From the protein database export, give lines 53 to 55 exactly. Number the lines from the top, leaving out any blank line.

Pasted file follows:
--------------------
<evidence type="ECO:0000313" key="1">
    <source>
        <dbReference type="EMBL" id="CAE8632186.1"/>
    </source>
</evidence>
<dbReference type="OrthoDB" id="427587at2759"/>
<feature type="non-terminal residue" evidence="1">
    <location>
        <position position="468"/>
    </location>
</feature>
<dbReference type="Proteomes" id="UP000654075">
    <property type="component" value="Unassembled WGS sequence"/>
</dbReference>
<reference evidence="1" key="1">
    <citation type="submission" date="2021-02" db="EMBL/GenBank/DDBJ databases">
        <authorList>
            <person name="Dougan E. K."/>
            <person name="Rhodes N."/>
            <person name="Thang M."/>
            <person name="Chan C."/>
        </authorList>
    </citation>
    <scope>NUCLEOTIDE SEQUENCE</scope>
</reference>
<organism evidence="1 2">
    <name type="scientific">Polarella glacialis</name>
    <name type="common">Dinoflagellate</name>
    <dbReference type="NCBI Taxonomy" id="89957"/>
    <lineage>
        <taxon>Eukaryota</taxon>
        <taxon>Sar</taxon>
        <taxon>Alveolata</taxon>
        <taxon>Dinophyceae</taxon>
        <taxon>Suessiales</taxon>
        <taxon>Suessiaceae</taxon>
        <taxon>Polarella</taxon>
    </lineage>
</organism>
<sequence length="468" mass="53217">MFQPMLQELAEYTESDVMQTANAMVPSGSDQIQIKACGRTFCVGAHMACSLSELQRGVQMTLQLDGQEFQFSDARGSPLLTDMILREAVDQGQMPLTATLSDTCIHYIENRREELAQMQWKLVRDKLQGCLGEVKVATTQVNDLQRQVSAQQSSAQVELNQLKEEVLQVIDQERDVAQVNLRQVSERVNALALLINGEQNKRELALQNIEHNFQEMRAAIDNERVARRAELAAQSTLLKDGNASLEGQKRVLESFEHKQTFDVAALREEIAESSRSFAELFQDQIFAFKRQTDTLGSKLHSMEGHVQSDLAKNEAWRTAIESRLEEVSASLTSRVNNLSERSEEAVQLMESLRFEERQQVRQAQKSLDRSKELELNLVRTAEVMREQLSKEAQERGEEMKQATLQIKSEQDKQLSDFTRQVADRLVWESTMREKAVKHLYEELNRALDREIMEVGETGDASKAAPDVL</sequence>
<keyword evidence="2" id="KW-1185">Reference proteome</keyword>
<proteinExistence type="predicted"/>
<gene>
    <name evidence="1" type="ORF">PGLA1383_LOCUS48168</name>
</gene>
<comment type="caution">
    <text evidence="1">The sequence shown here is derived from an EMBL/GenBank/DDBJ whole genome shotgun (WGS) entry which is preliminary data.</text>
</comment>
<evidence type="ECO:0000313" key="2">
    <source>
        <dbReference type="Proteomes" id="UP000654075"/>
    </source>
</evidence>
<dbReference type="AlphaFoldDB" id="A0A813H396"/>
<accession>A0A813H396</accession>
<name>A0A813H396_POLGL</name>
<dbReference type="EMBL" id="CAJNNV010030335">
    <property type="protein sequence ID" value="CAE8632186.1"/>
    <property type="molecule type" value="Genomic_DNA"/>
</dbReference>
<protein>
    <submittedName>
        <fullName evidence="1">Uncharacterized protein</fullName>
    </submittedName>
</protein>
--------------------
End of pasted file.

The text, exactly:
</evidence>
<dbReference type="AlphaFoldDB" id="A0A813H396"/>
<accession>A0A813H396</accession>